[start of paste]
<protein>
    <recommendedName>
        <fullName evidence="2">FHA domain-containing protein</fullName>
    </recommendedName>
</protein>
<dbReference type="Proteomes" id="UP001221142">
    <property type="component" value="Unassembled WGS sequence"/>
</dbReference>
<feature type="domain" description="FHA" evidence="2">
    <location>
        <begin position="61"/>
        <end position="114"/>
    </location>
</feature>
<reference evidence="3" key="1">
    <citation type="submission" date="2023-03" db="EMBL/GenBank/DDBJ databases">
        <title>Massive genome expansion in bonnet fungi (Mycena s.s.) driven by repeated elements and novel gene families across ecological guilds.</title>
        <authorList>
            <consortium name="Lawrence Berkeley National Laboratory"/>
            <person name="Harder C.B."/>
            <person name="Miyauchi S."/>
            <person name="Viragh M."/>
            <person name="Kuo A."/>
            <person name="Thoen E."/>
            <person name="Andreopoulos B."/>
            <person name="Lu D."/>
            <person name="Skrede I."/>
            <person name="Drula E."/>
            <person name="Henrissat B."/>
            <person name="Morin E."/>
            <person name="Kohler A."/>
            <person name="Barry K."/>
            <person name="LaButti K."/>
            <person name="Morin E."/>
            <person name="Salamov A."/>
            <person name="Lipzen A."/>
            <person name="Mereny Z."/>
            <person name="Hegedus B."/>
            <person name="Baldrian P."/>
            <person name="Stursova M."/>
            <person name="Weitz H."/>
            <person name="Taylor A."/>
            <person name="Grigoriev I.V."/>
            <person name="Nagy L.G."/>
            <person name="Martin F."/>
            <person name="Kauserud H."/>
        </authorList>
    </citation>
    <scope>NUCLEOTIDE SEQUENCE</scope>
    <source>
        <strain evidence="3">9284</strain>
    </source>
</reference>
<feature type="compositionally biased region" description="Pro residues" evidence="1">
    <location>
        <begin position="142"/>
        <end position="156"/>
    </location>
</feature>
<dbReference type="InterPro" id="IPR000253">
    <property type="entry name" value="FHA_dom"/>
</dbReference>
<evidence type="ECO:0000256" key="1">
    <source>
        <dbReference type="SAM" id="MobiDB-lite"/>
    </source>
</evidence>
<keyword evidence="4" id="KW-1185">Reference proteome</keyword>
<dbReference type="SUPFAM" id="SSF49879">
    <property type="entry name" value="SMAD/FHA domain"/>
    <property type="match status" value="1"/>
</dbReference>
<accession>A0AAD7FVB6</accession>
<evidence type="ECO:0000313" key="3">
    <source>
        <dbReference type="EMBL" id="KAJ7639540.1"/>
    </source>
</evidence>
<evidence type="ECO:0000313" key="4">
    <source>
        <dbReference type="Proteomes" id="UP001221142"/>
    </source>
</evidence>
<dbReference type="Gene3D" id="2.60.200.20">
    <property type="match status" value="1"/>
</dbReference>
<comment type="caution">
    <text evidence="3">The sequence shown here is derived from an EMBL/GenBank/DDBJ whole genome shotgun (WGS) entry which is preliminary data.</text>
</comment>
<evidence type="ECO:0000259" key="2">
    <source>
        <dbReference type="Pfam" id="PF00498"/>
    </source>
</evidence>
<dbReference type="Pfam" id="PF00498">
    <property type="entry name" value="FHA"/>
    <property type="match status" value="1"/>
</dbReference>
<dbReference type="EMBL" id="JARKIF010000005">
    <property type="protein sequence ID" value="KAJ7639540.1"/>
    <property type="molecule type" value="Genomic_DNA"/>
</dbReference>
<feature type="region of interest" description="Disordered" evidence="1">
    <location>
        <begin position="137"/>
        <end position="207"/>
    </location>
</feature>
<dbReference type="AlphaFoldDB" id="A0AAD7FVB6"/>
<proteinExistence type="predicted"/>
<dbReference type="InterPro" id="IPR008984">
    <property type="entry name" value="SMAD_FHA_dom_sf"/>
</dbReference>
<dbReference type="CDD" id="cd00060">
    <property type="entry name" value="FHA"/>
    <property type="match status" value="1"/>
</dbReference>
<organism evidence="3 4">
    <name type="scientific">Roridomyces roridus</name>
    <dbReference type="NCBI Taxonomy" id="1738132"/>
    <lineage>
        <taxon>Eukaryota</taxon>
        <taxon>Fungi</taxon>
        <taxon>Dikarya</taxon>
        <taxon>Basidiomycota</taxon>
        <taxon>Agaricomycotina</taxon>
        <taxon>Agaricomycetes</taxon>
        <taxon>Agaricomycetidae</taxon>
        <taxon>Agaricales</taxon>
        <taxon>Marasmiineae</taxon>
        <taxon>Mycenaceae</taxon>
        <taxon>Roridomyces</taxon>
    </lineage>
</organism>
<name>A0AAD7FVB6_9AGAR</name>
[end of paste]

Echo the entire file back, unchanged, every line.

<protein>
    <recommendedName>
        <fullName evidence="2">FHA domain-containing protein</fullName>
    </recommendedName>
</protein>
<dbReference type="Proteomes" id="UP001221142">
    <property type="component" value="Unassembled WGS sequence"/>
</dbReference>
<feature type="domain" description="FHA" evidence="2">
    <location>
        <begin position="61"/>
        <end position="114"/>
    </location>
</feature>
<reference evidence="3" key="1">
    <citation type="submission" date="2023-03" db="EMBL/GenBank/DDBJ databases">
        <title>Massive genome expansion in bonnet fungi (Mycena s.s.) driven by repeated elements and novel gene families across ecological guilds.</title>
        <authorList>
            <consortium name="Lawrence Berkeley National Laboratory"/>
            <person name="Harder C.B."/>
            <person name="Miyauchi S."/>
            <person name="Viragh M."/>
            <person name="Kuo A."/>
            <person name="Thoen E."/>
            <person name="Andreopoulos B."/>
            <person name="Lu D."/>
            <person name="Skrede I."/>
            <person name="Drula E."/>
            <person name="Henrissat B."/>
            <person name="Morin E."/>
            <person name="Kohler A."/>
            <person name="Barry K."/>
            <person name="LaButti K."/>
            <person name="Morin E."/>
            <person name="Salamov A."/>
            <person name="Lipzen A."/>
            <person name="Mereny Z."/>
            <person name="Hegedus B."/>
            <person name="Baldrian P."/>
            <person name="Stursova M."/>
            <person name="Weitz H."/>
            <person name="Taylor A."/>
            <person name="Grigoriev I.V."/>
            <person name="Nagy L.G."/>
            <person name="Martin F."/>
            <person name="Kauserud H."/>
        </authorList>
    </citation>
    <scope>NUCLEOTIDE SEQUENCE</scope>
    <source>
        <strain evidence="3">9284</strain>
    </source>
</reference>
<feature type="compositionally biased region" description="Pro residues" evidence="1">
    <location>
        <begin position="142"/>
        <end position="156"/>
    </location>
</feature>
<dbReference type="InterPro" id="IPR000253">
    <property type="entry name" value="FHA_dom"/>
</dbReference>
<evidence type="ECO:0000256" key="1">
    <source>
        <dbReference type="SAM" id="MobiDB-lite"/>
    </source>
</evidence>
<keyword evidence="4" id="KW-1185">Reference proteome</keyword>
<dbReference type="SUPFAM" id="SSF49879">
    <property type="entry name" value="SMAD/FHA domain"/>
    <property type="match status" value="1"/>
</dbReference>
<accession>A0AAD7FVB6</accession>
<evidence type="ECO:0000313" key="3">
    <source>
        <dbReference type="EMBL" id="KAJ7639540.1"/>
    </source>
</evidence>
<evidence type="ECO:0000313" key="4">
    <source>
        <dbReference type="Proteomes" id="UP001221142"/>
    </source>
</evidence>
<dbReference type="Gene3D" id="2.60.200.20">
    <property type="match status" value="1"/>
</dbReference>
<comment type="caution">
    <text evidence="3">The sequence shown here is derived from an EMBL/GenBank/DDBJ whole genome shotgun (WGS) entry which is preliminary data.</text>
</comment>
<evidence type="ECO:0000259" key="2">
    <source>
        <dbReference type="Pfam" id="PF00498"/>
    </source>
</evidence>
<dbReference type="Pfam" id="PF00498">
    <property type="entry name" value="FHA"/>
    <property type="match status" value="1"/>
</dbReference>
<dbReference type="EMBL" id="JARKIF010000005">
    <property type="protein sequence ID" value="KAJ7639540.1"/>
    <property type="molecule type" value="Genomic_DNA"/>
</dbReference>
<feature type="region of interest" description="Disordered" evidence="1">
    <location>
        <begin position="137"/>
        <end position="207"/>
    </location>
</feature>
<dbReference type="AlphaFoldDB" id="A0AAD7FVB6"/>
<proteinExistence type="predicted"/>
<dbReference type="InterPro" id="IPR008984">
    <property type="entry name" value="SMAD_FHA_dom_sf"/>
</dbReference>
<dbReference type="CDD" id="cd00060">
    <property type="entry name" value="FHA"/>
    <property type="match status" value="1"/>
</dbReference>
<organism evidence="3 4">
    <name type="scientific">Roridomyces roridus</name>
    <dbReference type="NCBI Taxonomy" id="1738132"/>
    <lineage>
        <taxon>Eukaryota</taxon>
        <taxon>Fungi</taxon>
        <taxon>Dikarya</taxon>
        <taxon>Basidiomycota</taxon>
        <taxon>Agaricomycotina</taxon>
        <taxon>Agaricomycetes</taxon>
        <taxon>Agaricomycetidae</taxon>
        <taxon>Agaricales</taxon>
        <taxon>Marasmiineae</taxon>
        <taxon>Mycenaceae</taxon>
        <taxon>Roridomyces</taxon>
    </lineage>
</organism>
<name>A0AAD7FVB6_9AGAR</name>